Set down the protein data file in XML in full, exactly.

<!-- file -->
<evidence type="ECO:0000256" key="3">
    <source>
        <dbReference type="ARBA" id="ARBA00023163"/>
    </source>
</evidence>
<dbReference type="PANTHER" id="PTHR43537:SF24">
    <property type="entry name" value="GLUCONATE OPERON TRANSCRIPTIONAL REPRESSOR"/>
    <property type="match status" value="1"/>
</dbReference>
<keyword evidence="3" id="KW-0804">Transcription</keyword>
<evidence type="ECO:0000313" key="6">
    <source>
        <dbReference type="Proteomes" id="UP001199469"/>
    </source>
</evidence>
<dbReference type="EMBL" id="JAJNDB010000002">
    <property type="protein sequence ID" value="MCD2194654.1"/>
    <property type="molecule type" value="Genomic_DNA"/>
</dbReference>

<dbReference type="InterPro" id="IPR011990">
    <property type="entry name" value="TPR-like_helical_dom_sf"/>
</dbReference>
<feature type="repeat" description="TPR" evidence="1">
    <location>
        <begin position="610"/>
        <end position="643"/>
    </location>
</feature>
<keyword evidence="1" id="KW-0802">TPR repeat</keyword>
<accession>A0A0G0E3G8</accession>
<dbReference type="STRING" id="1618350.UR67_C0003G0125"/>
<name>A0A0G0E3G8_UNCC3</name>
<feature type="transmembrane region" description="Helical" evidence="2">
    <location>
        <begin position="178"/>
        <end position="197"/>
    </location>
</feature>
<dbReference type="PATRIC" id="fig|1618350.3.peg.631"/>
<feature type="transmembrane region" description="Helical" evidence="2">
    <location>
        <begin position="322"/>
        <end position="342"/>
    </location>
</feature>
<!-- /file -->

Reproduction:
<evidence type="ECO:0000256" key="3">
    <source>
        <dbReference type="ARBA" id="ARBA00023163"/>
    </source>
</evidence>
<dbReference type="PANTHER" id="PTHR43537:SF24">
    <property type="entry name" value="GLUCONATE OPERON TRANSCRIPTIONAL REPRESSOR"/>
    <property type="match status" value="1"/>
</dbReference>
<keyword evidence="3" id="KW-0804">Transcription</keyword>
<evidence type="ECO:0000313" key="6">
    <source>
        <dbReference type="Proteomes" id="UP001199469"/>
    </source>
</evidence>
<dbReference type="EMBL" id="JAJNDB010000002">
    <property type="protein sequence ID" value="MCD2194654.1"/>
    <property type="molecule type" value="Genomic_DNA"/>
</dbReference>

<dbReference type="InterPro" id="IPR011990">
    <property type="entry name" value="TPR-like_helical_dom_sf"/>
</dbReference>
<feature type="repeat" description="TPR" evidence="1">
    <location>
        <begin position="610"/>
        <end position="643"/>
    </location>
</feature>
<keyword evidence="1" id="KW-0802">TPR repeat</keyword>
<accession>A0A0G0E3G8</accession>
<dbReference type="STRING" id="1618350.UR67_C0003G0125"/>
<name>A0A0G0E3G8_UNCC3</name>
<feature type="transmembrane region" description="Helical" evidence="2">
    <location>
        <begin position="178"/>
        <end position="197"/>
    </location>
</feature>
<dbReference type="PATRIC" id="fig|1618350.3.peg.631"/>
<feature type="transmembrane region" description="Helical" evidence="2">
    <location>
        <begin position="322"/>
        <end position="342"/>
    </location>
</feature>